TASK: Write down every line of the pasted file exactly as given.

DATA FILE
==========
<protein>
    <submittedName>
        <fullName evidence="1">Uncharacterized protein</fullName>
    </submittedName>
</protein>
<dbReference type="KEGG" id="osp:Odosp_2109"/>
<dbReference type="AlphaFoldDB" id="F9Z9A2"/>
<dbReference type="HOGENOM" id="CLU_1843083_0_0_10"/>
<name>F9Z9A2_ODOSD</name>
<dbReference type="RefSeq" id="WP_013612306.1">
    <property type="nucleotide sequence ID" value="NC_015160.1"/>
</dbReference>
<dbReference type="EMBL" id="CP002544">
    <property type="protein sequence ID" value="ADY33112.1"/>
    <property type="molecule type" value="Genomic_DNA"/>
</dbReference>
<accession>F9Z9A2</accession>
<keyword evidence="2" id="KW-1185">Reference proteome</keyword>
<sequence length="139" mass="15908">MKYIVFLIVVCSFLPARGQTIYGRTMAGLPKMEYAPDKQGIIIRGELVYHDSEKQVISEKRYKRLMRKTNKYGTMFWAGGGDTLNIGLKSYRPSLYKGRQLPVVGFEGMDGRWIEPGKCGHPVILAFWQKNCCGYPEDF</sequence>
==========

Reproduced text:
<protein>
    <submittedName>
        <fullName evidence="1">Uncharacterized protein</fullName>
    </submittedName>
</protein>
<dbReference type="KEGG" id="osp:Odosp_2109"/>
<dbReference type="AlphaFoldDB" id="F9Z9A2"/>
<dbReference type="HOGENOM" id="CLU_1843083_0_0_10"/>
<name>F9Z9A2_ODOSD</name>
<dbReference type="RefSeq" id="WP_013612306.1">
    <property type="nucleotide sequence ID" value="NC_015160.1"/>
</dbReference>
<dbReference type="EMBL" id="CP002544">
    <property type="protein sequence ID" value="ADY33112.1"/>
    <property type="molecule type" value="Genomic_DNA"/>
</dbReference>
<accession>F9Z9A2</accession>
<keyword evidence="2" id="KW-1185">Reference proteome</keyword>
<sequence length="139" mass="15908">MKYIVFLIVVCSFLPARGQTIYGRTMAGLPKMEYAPDKQGIIIRGELVYHDSEKQVISEKRYKRLMRKTNKYGTMFWAGGGDTLNIGLKSYRPSLYKGRQLPVVGFEGMDGRWIEPGKCGHPVILAFWQKNCCGYPEDF</sequence>